Saturday, May 8, 2010

Mark Shannon Dead Of Leukemia

KTOK radio talk show host Mark Shannon died this morning of leukemia at age 58.

Services will be held Thursday at 2 p.m. at Faith Bible Church in Edmond, Danforth and Coltrane.

Shannon, whose legal name was Mark Fullerton, had been ill for months and unable to work for the past several weeks.

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A former FM disc jockey, the controversial Shannon became the station's afternoon drive show host two years after Mike McCarville's retirement in 1995. Shannon spent 36 years in various on-air jobs.

Shannon was known for his caustic observations and ridicule of his verbal targets. He delighted in the heated opinions he created. He invigorated many and infuriated a few. The Oklahoman, which allows reader comments by default on its website, closed comments on Shannon's death, ostensibly because of some crude remarks.

Shannon was born in Lincoln, Nebraska where he lived until graduating high school in 1969. After high school, he joined the U.S. Navy where he was an air traffic controller, training and working at bases in the Philippines, Brunswick, Georgia, and Virginia Beach.

In June 1973, after being discharged from the Navy, and while waiting to transfer to civilian air traffic control, Shannon attended broadcasting school in Minneapolis where he graduated "with honors." He began his first radio job in April 1974 at KUBC 580am, in Montrose, Colorado. Shannon used the air name Mark Stone while there. He left the station after six months and began at KWSL in Sioux City, Iowa, using the name Jackson Todd (later Mark Jackson Todd). During his career, he also worked for stations in Amarillo, Texas, Philadelphia, Pittsburgh, and Oklahoma City and was known within the industry for his run-ins with management.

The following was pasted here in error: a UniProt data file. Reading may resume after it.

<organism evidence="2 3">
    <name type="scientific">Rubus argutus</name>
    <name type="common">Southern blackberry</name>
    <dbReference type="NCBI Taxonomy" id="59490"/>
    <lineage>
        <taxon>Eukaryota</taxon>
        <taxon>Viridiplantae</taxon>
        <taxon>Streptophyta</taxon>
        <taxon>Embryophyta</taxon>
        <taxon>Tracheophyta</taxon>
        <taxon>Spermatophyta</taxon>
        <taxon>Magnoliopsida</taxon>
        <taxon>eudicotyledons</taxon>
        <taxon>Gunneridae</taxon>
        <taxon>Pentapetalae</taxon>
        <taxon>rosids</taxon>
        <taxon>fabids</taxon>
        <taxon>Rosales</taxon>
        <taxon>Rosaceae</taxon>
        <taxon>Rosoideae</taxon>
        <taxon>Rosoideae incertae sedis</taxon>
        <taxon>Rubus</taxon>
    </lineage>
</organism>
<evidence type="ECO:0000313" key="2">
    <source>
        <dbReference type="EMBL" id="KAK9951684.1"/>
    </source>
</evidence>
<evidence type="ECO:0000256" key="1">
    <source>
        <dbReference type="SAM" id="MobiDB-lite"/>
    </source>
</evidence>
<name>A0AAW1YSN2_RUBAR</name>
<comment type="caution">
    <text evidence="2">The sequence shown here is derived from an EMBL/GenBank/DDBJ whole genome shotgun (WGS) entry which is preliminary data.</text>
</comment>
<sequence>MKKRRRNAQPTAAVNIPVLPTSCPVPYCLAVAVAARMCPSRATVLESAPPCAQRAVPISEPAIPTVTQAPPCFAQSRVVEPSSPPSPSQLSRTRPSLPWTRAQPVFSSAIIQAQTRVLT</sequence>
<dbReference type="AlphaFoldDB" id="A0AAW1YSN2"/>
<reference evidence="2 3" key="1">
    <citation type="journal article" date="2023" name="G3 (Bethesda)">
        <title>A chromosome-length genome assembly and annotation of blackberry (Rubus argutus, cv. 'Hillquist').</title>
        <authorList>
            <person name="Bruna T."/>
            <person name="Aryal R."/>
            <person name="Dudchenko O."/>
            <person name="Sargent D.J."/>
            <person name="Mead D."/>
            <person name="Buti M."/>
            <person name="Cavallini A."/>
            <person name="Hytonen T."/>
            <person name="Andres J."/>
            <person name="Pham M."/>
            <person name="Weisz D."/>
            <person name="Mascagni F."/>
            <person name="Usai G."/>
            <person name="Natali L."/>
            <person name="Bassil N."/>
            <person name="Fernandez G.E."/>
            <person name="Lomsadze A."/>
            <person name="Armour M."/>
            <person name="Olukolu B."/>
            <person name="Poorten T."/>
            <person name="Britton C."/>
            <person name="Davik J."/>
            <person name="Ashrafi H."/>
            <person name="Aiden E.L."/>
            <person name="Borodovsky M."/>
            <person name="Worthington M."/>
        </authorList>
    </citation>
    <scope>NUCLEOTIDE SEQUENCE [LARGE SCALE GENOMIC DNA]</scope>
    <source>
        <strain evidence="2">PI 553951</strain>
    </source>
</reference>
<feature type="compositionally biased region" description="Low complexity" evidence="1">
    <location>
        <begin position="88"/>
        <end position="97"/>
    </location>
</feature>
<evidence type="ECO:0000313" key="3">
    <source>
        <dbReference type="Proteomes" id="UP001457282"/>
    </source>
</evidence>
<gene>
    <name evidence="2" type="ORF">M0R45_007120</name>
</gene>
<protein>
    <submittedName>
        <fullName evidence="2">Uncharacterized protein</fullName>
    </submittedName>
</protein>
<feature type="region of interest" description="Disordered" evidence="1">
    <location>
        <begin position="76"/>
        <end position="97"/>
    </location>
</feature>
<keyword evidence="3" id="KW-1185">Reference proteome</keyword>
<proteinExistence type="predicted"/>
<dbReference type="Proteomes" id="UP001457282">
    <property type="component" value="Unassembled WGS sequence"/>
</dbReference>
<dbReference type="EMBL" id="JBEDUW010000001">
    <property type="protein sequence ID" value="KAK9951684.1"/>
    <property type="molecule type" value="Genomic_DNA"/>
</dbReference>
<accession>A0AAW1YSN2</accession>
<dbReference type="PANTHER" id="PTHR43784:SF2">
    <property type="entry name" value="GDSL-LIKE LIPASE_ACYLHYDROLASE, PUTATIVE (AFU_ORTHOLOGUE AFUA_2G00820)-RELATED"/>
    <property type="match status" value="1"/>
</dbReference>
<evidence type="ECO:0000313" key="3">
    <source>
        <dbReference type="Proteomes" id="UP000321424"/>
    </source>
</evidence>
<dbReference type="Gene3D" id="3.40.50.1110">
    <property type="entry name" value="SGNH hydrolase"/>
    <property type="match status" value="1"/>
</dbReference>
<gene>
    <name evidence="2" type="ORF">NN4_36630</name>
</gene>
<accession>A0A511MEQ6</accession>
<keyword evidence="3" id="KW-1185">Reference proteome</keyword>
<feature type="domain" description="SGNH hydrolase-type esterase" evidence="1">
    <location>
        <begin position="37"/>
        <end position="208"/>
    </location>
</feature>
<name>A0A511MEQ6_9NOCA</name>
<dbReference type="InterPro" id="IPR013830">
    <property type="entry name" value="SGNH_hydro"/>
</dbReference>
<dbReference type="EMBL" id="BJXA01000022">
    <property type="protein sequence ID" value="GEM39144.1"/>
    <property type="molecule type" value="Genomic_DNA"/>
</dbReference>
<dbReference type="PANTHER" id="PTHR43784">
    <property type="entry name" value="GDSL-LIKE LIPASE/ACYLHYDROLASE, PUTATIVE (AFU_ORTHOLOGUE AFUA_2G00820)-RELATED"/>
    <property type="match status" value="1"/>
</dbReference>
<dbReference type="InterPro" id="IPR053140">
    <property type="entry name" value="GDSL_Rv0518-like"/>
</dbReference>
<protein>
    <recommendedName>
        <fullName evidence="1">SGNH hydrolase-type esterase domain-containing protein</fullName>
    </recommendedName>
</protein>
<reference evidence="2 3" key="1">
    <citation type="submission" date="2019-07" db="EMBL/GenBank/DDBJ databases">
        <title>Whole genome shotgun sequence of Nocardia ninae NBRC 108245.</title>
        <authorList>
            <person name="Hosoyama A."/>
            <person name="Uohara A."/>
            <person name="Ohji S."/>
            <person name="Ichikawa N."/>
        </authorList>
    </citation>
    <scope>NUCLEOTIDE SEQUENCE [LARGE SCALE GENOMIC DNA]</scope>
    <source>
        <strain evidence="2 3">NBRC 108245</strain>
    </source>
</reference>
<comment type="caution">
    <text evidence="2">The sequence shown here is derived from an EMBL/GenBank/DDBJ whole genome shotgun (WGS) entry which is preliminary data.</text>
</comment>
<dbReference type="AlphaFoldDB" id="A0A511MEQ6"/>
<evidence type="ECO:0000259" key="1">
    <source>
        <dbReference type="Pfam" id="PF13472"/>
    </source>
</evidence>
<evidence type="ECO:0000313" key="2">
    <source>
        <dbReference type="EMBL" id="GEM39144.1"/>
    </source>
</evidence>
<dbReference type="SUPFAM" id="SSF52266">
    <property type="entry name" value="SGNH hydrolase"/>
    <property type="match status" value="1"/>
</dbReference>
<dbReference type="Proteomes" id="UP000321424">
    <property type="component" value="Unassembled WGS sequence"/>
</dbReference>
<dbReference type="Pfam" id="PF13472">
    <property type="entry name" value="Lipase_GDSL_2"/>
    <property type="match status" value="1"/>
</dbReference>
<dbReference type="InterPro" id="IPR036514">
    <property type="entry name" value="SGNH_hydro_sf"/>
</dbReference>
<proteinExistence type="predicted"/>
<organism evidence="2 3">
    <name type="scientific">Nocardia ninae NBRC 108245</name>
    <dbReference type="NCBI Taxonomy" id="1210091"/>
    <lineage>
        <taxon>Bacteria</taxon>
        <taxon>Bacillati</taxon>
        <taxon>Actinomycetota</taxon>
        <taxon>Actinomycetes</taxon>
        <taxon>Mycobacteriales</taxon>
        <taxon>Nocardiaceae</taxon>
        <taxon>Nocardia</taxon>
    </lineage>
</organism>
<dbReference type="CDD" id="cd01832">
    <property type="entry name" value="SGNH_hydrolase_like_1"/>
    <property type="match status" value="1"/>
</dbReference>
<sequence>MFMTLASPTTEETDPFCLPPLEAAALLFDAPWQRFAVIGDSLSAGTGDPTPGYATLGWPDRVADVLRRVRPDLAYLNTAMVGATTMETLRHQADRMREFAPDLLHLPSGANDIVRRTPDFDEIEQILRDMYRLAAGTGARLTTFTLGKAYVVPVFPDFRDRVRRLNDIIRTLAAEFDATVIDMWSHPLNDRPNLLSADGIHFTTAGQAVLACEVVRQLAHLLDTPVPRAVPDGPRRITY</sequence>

After being laid off in 2000, Shannon took time off from radio, doing some substitute teaching, and worked at a local golf course. He returned to Oklahoma City after a stint on AM news/talk station WLAC in Nashville.

In October 2000, Shannon was diagnosed with chronic lymphocytic leukemia, a slowly progressing cancer of the blood.

His wife Kris said he was released from Baptist Integris Hospital Friday afternoon and died peacefully at home early Saturday morning.

She said, "I would like to thank all his fans, friends, family and co-workers for all the prayers, love and support that they've given him throughout the years and especially during this last week. Mark believed in Jesus
Christ and he is now at home with his Father in Heaven."

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